Last week I treated myself to a trip to Somerset House, to visit “Isabella Blow: Fashion Galore!” exhibition in partnership with the Isabella Blow Foundation and Central Saint Martins. It is a major fashion exhibition celebrating the out of the ordinary life and fashion wardrobe of Isabella Blow.
The exhibition was stunning, showcasing over a hundred pieces of Blow’s fashion and accessories. You truly peek at a life lived through clothes, as you are acquainted with Blow’s eccentric personality and love of fashion in all forms. The collection that is now owned by Daphne Guiness, is one of the most private collections of late 20th Century/early 21st Century British fashion design. Several garments from well known designers who Blow helped to be discovered/promoted are featured, such as Alexander McQueen, Hussein Chalayan and Julien Macdonald. Notable accessories are also featured from fabulous hat designer Philip Treacy, whom she was believed to be his muse.
Born Isabella Delves Broughton, she was part of the rarefied world of British aristocracy. Her family roots can be traced back to the thirteenth century. Although Blow came from a privileged background, she was encouraged to develop a career after her grandfather squandered away the the family fortunes during the interwar years and brought disrepute for his involvement in the White Mischief Scandal of 1941. Isabella chose a career in in fashion, working for magazines as a stylist and editor. Her first job was assisting Michael Roberts at Taylor, where she developed a skill described as “truffling for talent.”
Blow paid particular attention to fashion that was unconventional in construction crafted from unlikely fabrics, but that also showed excellent craftsmanship and conceptual qualities. This combination truly spoke to Isabella, as she believed this personified the new British order in fashion. During her career, Blow assisted US Vogue’s Anna Wintour, worked at Tatler (in which later became Fashion Director) and British Vogue. In 1997, she also became Fashion Director of the Sunday Times Style . She was truly driven by passion and creativity, something that I believe is reflected in the showcased collection at Somerset House.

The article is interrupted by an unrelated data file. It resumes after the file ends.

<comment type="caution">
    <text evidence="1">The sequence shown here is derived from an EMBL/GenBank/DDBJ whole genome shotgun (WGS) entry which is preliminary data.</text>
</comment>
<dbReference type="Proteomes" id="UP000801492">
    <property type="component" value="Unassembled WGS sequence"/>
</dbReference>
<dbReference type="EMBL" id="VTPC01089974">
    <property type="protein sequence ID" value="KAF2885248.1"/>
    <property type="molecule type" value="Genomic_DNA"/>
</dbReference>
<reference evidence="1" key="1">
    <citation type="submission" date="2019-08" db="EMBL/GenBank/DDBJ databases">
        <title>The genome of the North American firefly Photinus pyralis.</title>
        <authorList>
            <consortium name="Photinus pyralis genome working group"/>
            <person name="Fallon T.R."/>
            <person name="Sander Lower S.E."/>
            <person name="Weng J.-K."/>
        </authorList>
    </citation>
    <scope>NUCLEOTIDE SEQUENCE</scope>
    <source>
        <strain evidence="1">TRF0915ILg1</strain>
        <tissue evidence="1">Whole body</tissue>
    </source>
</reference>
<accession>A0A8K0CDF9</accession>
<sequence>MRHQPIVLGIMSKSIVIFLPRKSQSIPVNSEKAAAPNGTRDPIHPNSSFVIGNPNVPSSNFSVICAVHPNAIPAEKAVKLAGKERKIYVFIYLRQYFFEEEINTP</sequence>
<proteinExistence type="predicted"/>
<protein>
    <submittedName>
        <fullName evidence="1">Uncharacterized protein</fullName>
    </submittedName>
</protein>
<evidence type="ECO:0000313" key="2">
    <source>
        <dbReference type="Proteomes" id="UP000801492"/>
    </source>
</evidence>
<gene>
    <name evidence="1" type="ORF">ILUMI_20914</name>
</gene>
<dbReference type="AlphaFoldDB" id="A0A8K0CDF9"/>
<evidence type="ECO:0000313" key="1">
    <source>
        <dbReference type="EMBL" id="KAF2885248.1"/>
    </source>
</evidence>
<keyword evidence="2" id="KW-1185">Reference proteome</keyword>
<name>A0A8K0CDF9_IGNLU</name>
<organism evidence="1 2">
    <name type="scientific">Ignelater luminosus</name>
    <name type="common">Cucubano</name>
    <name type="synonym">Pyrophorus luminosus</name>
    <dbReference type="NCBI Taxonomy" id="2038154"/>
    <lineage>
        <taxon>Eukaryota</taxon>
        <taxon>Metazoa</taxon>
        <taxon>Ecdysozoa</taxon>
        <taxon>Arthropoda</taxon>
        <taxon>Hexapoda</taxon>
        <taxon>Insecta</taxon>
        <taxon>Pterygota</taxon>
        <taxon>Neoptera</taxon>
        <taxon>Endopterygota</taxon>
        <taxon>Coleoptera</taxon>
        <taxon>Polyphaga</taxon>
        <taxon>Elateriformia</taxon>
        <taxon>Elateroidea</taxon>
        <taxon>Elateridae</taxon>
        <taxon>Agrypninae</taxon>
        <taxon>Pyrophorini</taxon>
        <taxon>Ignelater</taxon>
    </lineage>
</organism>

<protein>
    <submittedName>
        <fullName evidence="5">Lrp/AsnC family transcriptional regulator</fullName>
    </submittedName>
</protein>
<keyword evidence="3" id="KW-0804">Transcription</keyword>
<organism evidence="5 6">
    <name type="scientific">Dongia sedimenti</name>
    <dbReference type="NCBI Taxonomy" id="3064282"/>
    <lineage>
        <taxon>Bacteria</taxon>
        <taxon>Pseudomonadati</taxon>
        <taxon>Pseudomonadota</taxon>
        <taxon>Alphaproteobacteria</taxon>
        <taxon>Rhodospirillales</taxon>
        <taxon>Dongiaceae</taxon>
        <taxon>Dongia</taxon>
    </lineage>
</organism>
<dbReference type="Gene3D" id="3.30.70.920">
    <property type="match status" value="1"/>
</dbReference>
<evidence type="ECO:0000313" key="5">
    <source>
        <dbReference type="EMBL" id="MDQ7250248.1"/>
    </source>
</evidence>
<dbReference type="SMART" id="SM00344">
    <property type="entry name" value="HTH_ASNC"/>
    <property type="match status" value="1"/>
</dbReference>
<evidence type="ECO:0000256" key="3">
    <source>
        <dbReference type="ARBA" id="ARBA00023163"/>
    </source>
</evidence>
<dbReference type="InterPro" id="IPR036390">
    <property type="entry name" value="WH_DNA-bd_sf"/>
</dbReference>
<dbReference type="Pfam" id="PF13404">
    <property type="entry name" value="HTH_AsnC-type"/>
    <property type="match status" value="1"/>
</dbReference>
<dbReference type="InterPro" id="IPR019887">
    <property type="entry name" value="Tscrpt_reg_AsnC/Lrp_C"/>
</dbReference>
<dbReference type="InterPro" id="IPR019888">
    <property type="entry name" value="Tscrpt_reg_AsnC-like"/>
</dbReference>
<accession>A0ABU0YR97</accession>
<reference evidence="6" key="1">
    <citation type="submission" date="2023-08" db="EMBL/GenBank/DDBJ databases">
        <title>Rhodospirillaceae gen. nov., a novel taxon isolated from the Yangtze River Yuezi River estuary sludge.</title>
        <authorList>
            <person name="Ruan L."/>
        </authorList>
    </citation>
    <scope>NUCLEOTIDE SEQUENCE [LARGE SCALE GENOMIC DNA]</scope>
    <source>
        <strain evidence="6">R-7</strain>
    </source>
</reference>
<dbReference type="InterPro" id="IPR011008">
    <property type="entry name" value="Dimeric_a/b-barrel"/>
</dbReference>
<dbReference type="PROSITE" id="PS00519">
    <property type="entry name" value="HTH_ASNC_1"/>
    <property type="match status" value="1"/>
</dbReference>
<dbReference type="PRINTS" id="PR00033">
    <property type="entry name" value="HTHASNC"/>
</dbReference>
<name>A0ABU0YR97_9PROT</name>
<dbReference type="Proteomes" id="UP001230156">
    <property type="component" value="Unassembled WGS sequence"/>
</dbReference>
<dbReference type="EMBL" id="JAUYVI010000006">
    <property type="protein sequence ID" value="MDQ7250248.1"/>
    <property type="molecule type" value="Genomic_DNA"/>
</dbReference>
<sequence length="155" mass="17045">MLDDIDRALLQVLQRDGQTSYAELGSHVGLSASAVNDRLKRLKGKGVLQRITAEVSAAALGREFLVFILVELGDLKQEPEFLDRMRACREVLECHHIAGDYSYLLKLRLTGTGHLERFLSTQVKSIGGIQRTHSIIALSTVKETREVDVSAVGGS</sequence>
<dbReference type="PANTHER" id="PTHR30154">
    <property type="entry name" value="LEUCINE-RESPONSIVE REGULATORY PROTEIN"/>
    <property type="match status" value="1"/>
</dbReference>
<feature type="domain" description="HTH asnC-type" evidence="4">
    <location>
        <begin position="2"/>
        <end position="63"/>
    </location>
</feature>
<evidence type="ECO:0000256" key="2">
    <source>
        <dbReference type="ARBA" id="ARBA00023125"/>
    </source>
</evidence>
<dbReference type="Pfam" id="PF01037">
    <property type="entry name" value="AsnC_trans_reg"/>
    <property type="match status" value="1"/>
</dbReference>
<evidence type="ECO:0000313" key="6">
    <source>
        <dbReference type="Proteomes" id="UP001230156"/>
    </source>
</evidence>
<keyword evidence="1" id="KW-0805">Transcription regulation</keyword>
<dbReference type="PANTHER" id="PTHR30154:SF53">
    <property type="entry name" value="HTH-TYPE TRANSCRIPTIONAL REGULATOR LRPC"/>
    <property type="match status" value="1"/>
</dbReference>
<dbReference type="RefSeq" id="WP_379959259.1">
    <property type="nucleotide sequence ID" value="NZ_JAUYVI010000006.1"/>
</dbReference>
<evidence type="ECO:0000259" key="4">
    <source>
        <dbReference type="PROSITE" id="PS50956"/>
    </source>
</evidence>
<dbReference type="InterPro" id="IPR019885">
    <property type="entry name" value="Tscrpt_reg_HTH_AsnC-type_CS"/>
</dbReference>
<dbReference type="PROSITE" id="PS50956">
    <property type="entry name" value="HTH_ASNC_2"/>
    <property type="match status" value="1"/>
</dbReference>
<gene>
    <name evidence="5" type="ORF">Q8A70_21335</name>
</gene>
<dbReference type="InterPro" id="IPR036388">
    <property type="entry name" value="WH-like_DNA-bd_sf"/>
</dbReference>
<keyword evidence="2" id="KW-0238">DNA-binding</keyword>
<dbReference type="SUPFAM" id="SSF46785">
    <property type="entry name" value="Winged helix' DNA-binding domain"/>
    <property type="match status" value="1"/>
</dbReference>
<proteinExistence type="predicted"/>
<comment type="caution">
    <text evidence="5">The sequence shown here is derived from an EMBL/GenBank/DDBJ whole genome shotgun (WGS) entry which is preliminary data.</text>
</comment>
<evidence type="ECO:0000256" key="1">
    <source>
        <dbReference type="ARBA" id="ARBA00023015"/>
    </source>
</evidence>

Another focus on the exhibition was Isabella’s talent for discovering models. A room is dedicated to models who Blow worked with, which is beautifully set out in a black and white colour combination, featuring large prints of well known fashion models such Sophie Dahl and Stella Tennant. She had several collaborations with major photographers such as Steven Meisel, David LaChapelle and Sean Ellis, which pushed the boundaries of convention in her increasingly provocative fashion spreads and establishing herself as a legendary figure within the international fashion and contemporary art worlds.
I say that this is must see exhibition for all fashion lovers!
Please visit the below link to discover more:
(all images courtesy of http://www.somersethouse.org.uk)